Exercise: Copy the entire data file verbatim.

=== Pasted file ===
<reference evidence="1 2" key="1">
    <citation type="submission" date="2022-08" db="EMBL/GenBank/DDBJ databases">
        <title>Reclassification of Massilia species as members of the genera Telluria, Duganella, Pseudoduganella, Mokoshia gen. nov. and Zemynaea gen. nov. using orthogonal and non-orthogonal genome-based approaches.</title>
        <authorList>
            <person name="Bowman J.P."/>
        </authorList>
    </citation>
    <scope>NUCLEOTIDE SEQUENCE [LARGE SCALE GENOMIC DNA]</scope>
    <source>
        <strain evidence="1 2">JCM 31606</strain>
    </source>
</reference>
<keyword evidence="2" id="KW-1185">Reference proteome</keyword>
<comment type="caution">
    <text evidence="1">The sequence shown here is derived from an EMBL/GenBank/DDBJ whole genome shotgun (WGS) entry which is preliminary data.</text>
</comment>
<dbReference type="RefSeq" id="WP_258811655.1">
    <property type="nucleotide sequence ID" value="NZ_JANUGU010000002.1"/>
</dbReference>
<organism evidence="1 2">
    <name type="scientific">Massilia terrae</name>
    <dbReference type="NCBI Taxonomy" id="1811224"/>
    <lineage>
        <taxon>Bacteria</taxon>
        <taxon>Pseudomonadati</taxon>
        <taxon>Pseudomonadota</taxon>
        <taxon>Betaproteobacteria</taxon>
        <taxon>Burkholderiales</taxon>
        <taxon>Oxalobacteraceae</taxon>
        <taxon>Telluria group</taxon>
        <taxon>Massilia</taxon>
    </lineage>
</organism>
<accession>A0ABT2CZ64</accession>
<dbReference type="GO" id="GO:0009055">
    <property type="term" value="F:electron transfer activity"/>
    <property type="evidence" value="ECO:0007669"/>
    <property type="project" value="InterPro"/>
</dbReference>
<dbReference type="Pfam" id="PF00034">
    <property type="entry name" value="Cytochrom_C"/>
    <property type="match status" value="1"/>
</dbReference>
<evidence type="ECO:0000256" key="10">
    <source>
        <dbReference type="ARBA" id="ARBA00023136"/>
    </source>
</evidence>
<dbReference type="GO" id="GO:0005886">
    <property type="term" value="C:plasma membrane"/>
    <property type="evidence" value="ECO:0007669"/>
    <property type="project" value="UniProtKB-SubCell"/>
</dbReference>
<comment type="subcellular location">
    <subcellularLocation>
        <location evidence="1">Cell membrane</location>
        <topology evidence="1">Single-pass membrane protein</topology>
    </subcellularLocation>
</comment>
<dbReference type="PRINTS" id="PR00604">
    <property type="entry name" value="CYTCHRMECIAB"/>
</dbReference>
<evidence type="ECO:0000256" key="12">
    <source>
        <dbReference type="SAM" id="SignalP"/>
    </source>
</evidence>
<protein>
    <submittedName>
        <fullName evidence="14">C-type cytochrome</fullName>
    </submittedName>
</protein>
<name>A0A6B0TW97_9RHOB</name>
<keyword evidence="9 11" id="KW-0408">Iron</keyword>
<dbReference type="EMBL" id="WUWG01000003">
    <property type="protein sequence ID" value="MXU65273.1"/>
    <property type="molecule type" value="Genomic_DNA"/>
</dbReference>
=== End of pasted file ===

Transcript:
<reference evidence="1 2" key="1">
    <citation type="submission" date="2022-08" db="EMBL/GenBank/DDBJ databases">
        <title>Reclassification of Massilia species as members of the genera Telluria, Duganella, Pseudoduganella, Mokoshia gen. nov. and Zemynaea gen. nov. using orthogonal and non-orthogonal genome-based approaches.</title>
        <authorList>
            <person name="Bowman J.P."/>
        </authorList>
    </citation>
    <scope>NUCLEOTIDE SEQUENCE [LARGE SCALE GENOMIC DNA]</scope>
    <source>
        <strain evidence="1 2">JCM 31606</strain>
    </source>
</reference>
<keyword evidence="2" id="KW-1185">Reference proteome</keyword>
<comment type="caution">
    <text evidence="1">The sequence shown here is derived from an EMBL/GenBank/DDBJ whole genome shotgun (WGS) entry which is preliminary data.</text>
</comment>
<dbReference type="RefSeq" id="WP_258811655.1">
    <property type="nucleotide sequence ID" value="NZ_JANUGU010000002.1"/>
</dbReference>
<organism evidence="1 2">
    <name type="scientific">Massilia terrae</name>
    <dbReference type="NCBI Taxonomy" id="1811224"/>
    <lineage>
        <taxon>Bacteria</taxon>
        <taxon>Pseudomonadati</taxon>
        <taxon>Pseudomonadota</taxon>
        <taxon>Betaproteobacteria</taxon>
        <taxon>Burkholderiales</taxon>
        <taxon>Oxalobacteraceae</taxon>
        <taxon>Telluria group</taxon>
        <taxon>Massilia</taxon>
    </lineage>
</organism>
<accession>A0ABT2CZ64</accession>
<dbReference type="GO" id="GO:0009055">
    <property type="term" value="F:electron transfer activity"/>
    <property type="evidence" value="ECO:0007669"/>
    <property type="project" value="InterPro"/>
</dbReference>
<dbReference type="Pfam" id="PF00034">
    <property type="entry name" value="Cytochrom_C"/>
    <property type="match status" value="1"/>
</dbReference>
<evidence type="ECO:0000256" key="10">
    <source>
        <dbReference type="ARBA" id="ARBA00023136"/>
    </source>
</evidence>
<dbReference type="GO" id="GO:0005886">
    <property type="term" value="C:plasma membrane"/>
    <property type="evidence" value="ECO:0007669"/>
    <property type="project" value="UniProtKB-SubCell"/>
</dbReference>
<comment type="subcellular location">
    <subcellularLocation>
        <location evidence="1">Cell membrane</location>
        <topology evidence="1">Single-pass membrane protein</topology>
    </subcellularLocation>
</comment>
<dbReference type="PRINTS" id="PR00604">
    <property type="entry name" value="CYTCHRMECIAB"/>
</dbReference>
<evidence type="ECO:0000256" key="12">
    <source>
        <dbReference type="SAM" id="SignalP"/>
    </source>
</evidence>
<protein>
    <submittedName>
        <fullName evidence="14">C-type cytochrome</fullName>
    </submittedName>
</protein>
<name>A0A6B0TW97_9RHOB</name>
<keyword evidence="9 11" id="KW-0408">Iron</keyword>
<dbReference type="EMBL" id="WUWG01000003">
    <property type="protein sequence ID" value="MXU65273.1"/>
    <property type="molecule type" value="Genomic_DNA"/>
</dbReference>